The Rockport Miracles-Part 2: Episode 2 "Bonfire Of The Verminities" Fiction by Scott MacGregor
The Rockport Miracles
Part 2: Episode 2: “Bonfire of the Verminities”
I was still smarting from Wren Mathews’ slushy rebuke when I entered the noisy darkness of Lakefront Park for the annual bonfire. (circa 1970).
Every January, the town of Rockport staged a festive evening that featured hot chocolate, winter games of chance, free donuts and unbridled teen-age drinking. The big moment of the night was the setting ablaze of a 5-story pyramid made of discarded Christmas trees. At this juncture, it’s important to note that in those days the park shared its location with an old cemetery and the city dump! It was the dump’s chronic infestation of rats that provided the actual impetus for the burning tree festival.
In a time honored tradition, handed down and facilitated by multi-generations of proud Rockport garbage men, the tree pyramid was seasoned, bedecked and stuffed with rat finger food for the purpose of coaxing the formation of an entire rodent suburb within its tinseled branches. As Yuletide carols were sung by a choir, the trees with the rats inside them were roasted in a pyrrhic spectacle that would’ve wowed the Druids.
I attended the fire that year with my pal, Freddie. Freddie was my age but looked older because he had significant facial hair. At age sixteen, he was able to pass for 21 at a tiny neighborhood Polski bar where he scored a six pack of Stroh’s Beer for the both of us. As we searched the park for a safe place to guzzle it, I spotted Wren Mathews standing in line at the Kiwanis Hot Chocolate and Donut Hut.
I approached her and apologized again for the now famous “slush blob incident”. She was not in the mood for me and unleashed more spit-frosted words in Italian and/or French. I whipped up a snowball and handed it to her. “Here,” I said, “get even. Take this snowball. I’m begging you to hit me in the head with it.” With a look of exasperation on her face she replied, “What kind of a girl do you think I am? You need to grow up, bub!” Then she went on a mini tirade at me; “You ask my girlfriends about me, YOU DEFACED MY FROG IN BIOLOGY???…and, I’ll bet the bottom dollar it’s YOU that’s been writing all that strange poetry on the sidewalks! What is your big dilemma?”
Sensing correctly that I had nothing to lose, I blurted out “You’re the most beautiful girl I’ve ever seen. I find you very interesting! I’m crazy about you!” She shot back, “You’re crazy, alright, you don’t know one thing about me.” I nervously felt a pimple on the top of my head and replied, “Hells bells, Wren, we’re teenagers for godsakes! Knowing anything for certain at this age is optional!” Wren shook her head with a look of disbelief and mouthed the words, “LEAVE ME ALONE.”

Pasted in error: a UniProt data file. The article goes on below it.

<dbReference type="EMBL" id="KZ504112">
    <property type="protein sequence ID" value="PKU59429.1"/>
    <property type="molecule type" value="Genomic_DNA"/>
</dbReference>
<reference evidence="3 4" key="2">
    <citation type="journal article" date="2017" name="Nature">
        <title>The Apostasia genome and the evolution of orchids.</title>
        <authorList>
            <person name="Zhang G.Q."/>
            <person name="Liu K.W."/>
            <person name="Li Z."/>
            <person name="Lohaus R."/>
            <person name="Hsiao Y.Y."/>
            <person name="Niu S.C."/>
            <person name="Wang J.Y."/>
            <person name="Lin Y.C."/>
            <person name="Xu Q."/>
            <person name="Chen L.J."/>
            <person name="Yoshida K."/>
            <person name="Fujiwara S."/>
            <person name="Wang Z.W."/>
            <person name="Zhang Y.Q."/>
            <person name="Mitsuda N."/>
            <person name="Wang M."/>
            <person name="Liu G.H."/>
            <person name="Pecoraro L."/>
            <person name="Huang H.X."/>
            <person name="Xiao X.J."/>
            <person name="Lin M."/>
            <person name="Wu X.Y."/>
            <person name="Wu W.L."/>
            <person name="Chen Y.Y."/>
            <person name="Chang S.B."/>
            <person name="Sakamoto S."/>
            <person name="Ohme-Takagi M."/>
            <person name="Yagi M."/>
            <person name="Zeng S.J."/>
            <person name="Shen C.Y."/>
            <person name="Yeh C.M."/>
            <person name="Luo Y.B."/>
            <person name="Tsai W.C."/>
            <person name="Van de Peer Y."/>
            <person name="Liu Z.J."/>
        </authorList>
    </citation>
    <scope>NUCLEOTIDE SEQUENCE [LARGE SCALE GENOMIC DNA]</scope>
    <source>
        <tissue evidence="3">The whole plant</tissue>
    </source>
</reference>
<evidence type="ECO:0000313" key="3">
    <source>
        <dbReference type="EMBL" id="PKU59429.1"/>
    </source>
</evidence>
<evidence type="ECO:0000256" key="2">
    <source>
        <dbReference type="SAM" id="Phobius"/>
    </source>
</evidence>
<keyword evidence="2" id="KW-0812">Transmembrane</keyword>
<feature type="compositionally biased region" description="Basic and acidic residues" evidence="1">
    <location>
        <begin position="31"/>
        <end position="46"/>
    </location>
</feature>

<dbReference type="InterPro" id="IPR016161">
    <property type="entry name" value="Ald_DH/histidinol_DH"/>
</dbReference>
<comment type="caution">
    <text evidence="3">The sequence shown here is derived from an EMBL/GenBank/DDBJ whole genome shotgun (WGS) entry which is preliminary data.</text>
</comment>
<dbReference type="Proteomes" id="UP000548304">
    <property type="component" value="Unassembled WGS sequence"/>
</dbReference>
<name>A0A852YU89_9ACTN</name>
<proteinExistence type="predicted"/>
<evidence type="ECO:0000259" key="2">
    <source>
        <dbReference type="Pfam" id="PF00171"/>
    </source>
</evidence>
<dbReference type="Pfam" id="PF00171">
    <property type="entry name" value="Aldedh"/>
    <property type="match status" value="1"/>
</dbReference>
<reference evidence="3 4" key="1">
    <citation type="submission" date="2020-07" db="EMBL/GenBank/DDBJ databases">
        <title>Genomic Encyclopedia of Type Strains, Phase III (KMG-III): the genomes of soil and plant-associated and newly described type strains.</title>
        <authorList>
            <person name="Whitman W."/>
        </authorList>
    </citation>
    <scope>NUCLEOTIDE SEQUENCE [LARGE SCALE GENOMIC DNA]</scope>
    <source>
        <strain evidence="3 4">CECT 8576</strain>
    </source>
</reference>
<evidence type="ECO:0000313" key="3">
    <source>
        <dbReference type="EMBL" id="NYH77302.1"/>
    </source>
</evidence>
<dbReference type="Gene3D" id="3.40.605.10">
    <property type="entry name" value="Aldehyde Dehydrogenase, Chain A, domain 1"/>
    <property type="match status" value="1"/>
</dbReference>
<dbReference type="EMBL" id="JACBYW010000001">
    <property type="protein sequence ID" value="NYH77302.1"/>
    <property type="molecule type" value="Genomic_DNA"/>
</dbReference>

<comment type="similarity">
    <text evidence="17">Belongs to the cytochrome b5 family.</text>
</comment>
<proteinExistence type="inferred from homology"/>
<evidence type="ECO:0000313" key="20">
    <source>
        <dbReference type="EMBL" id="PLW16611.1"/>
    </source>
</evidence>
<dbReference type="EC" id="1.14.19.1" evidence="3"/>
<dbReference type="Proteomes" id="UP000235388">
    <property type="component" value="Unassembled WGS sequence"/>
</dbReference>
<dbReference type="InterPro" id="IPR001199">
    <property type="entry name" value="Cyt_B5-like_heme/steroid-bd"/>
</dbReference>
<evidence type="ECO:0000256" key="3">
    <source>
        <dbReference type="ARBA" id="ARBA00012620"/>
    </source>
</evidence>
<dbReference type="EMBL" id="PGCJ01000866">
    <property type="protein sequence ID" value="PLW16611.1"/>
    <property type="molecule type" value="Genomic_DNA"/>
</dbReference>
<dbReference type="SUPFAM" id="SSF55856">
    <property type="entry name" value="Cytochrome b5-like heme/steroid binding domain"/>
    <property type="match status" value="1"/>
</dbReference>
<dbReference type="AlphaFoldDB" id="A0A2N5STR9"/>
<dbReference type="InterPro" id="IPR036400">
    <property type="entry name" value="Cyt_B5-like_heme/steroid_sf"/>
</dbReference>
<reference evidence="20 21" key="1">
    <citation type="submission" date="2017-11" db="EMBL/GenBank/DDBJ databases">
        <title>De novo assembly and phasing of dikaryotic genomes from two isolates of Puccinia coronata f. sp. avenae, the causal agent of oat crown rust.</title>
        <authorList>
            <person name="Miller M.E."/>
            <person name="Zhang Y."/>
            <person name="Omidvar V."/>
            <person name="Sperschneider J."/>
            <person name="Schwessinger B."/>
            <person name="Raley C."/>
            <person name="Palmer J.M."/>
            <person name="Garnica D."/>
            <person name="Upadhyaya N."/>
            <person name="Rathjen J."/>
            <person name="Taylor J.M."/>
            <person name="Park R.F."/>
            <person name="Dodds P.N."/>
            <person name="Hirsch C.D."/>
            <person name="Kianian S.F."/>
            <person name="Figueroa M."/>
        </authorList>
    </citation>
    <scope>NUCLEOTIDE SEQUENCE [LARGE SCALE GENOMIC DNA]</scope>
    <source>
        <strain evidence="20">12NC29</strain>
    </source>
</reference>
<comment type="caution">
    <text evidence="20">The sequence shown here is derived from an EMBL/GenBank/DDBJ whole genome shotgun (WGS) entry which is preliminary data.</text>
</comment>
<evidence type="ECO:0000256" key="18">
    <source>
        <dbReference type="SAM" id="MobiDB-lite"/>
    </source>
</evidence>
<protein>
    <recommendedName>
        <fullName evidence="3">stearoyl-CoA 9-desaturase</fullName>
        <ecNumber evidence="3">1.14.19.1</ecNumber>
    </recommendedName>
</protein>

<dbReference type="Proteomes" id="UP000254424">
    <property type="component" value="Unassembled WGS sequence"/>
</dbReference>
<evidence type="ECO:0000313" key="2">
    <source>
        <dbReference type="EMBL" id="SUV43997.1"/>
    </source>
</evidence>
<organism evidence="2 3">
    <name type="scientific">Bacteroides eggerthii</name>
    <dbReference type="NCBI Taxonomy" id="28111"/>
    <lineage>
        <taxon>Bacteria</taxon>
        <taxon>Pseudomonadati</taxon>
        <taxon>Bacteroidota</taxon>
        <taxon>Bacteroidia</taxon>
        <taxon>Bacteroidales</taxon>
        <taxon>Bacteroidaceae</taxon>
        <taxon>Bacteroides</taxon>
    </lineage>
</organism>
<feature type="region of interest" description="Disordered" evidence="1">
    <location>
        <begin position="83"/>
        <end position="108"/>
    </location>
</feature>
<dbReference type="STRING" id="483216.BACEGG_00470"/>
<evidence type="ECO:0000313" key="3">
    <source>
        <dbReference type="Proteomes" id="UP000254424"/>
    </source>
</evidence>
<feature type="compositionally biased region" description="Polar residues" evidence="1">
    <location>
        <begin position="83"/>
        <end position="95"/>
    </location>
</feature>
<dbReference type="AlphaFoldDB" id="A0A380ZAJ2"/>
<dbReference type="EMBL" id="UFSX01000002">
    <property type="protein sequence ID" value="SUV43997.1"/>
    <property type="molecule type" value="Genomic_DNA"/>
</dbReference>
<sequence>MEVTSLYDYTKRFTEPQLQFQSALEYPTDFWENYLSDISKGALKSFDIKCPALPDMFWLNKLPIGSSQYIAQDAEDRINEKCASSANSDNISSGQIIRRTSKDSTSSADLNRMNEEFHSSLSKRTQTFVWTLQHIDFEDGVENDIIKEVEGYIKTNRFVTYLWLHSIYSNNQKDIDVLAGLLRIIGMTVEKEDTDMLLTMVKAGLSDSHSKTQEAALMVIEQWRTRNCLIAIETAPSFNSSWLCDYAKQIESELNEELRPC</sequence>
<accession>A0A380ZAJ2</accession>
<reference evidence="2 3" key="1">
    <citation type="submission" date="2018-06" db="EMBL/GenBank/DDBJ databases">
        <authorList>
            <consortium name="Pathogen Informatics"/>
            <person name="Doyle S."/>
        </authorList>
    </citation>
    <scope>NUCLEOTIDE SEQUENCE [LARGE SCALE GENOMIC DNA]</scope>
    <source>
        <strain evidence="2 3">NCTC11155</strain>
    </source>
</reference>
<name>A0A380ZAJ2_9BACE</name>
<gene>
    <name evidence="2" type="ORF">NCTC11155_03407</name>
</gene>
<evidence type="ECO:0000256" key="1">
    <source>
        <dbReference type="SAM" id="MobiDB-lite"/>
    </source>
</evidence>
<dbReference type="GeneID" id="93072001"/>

I conceded defeat and sludged away like a whipped hound dog. By the time I’d caught up to Freddie, I had decided to skip the bonfire altogether and leave the park. “This scene sucks,” I told Freddie, “I’m goin’ home.” As I neared the park exit a warm wind out of the north caught my attention. It was a wind that had no business being there on that seasonably cold January night. And then just like that, I felt the frozen sting of a well delivered snowball to the left side of my head. I spun around reactively, but I already knew who threw it. Just as Wren was about to throw another one, Mayor Frank Warren ignited the bonfire.
I was still picking the snow out of my ear and nostril as we stood together breathing in the primeval enchantments of a tree-rat inferno. Wren nudged me a little and said that she'd accepted my apology. I remember feeling great because it was the last time I ever felt great again. Then, as we watched the flames climb higher and higher there appeared a frightening sight in the northwestern sky. It was purple lightning!
Those warm winds that had drifted by a few moments earlier were the sentinels of a freak winter storm. Driven by hurricane force winds that had sped silently and undetected across frozen Lake Erie, they would clobber everyone inside the park in a matter of seconds. In a matter of minutes, the storm would change the course of Rockport history.
Part 2: Episode 3: “Storm the Beach”
Illustrations by Greg Budgett © 2018
© 2018 Scott MacGregor-EOI Media Press Inc.
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